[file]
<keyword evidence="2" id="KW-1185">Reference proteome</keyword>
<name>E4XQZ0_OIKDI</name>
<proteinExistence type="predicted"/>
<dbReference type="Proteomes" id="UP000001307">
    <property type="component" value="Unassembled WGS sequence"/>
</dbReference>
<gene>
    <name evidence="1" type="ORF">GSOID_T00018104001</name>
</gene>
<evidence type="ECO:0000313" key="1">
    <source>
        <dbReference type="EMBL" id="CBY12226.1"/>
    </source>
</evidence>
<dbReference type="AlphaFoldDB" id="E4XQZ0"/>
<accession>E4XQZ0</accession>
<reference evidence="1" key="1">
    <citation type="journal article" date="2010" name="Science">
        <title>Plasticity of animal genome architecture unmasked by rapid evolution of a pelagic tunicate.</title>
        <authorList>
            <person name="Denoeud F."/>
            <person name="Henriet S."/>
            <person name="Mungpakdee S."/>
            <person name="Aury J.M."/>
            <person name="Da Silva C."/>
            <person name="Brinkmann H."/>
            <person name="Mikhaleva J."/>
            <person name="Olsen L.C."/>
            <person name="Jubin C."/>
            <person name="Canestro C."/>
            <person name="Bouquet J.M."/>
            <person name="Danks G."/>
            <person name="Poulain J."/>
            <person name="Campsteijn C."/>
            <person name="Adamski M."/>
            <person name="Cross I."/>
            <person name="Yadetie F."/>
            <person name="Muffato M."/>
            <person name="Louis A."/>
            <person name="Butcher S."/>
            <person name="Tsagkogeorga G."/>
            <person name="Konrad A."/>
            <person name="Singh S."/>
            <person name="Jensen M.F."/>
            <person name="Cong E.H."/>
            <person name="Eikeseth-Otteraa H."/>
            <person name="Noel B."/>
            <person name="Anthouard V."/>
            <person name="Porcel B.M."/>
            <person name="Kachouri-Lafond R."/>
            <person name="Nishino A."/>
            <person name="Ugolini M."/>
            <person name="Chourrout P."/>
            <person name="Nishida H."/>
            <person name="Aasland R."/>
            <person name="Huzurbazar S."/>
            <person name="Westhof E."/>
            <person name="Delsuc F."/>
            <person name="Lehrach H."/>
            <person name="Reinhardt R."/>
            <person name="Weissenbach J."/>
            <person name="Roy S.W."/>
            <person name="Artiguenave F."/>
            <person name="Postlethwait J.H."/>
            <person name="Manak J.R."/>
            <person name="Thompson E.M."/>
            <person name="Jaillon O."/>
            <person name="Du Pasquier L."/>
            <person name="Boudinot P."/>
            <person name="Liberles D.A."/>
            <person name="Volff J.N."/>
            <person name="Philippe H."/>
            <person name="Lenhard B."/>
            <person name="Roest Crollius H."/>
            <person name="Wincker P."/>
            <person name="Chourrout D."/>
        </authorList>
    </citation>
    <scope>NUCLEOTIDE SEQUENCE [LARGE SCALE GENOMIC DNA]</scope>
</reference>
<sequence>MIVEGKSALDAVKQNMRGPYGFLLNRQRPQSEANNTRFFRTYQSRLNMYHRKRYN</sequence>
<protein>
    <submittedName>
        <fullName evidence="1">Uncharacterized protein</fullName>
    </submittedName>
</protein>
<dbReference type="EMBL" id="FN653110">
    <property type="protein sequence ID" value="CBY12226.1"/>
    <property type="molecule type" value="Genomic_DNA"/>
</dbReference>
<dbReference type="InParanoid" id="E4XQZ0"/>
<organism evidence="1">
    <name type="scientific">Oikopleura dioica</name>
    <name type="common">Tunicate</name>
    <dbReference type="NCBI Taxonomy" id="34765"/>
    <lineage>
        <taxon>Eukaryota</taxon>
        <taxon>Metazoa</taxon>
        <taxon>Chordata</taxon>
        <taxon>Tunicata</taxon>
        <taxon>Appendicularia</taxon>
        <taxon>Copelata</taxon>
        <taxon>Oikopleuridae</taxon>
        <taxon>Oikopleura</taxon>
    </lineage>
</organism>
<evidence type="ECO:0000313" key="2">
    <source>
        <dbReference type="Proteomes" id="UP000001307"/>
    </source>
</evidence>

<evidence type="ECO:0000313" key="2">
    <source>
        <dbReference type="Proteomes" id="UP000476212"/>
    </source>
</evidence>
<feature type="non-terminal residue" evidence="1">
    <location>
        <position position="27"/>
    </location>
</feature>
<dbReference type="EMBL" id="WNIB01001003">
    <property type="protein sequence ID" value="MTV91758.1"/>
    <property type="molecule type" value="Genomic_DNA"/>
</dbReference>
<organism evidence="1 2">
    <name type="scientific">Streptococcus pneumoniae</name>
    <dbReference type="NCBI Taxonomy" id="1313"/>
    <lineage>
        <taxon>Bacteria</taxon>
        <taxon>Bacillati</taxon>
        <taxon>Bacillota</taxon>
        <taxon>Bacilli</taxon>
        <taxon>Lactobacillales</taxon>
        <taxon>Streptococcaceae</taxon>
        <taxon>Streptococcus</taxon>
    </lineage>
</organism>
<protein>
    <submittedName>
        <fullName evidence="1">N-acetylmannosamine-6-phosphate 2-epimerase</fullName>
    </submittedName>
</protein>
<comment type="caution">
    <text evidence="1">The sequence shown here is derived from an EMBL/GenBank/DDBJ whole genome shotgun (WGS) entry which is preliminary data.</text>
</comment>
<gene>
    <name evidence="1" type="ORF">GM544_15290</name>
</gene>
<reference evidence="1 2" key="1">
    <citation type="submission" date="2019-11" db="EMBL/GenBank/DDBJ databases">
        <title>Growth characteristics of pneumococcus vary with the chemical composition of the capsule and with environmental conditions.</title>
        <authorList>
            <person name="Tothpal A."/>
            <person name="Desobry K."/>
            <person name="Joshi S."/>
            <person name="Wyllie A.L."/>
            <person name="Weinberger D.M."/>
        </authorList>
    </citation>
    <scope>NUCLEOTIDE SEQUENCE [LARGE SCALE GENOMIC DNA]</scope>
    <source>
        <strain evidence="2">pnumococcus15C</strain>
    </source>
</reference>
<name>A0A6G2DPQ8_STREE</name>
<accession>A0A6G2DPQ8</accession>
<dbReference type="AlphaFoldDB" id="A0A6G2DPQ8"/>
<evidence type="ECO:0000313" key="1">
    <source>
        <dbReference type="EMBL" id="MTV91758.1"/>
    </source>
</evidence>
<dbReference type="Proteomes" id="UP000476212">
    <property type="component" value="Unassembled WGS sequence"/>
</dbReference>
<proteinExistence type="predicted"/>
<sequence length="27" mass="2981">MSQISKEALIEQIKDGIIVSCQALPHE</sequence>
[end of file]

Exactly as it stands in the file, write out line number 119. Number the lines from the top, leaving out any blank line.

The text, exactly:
        <position position="27"/>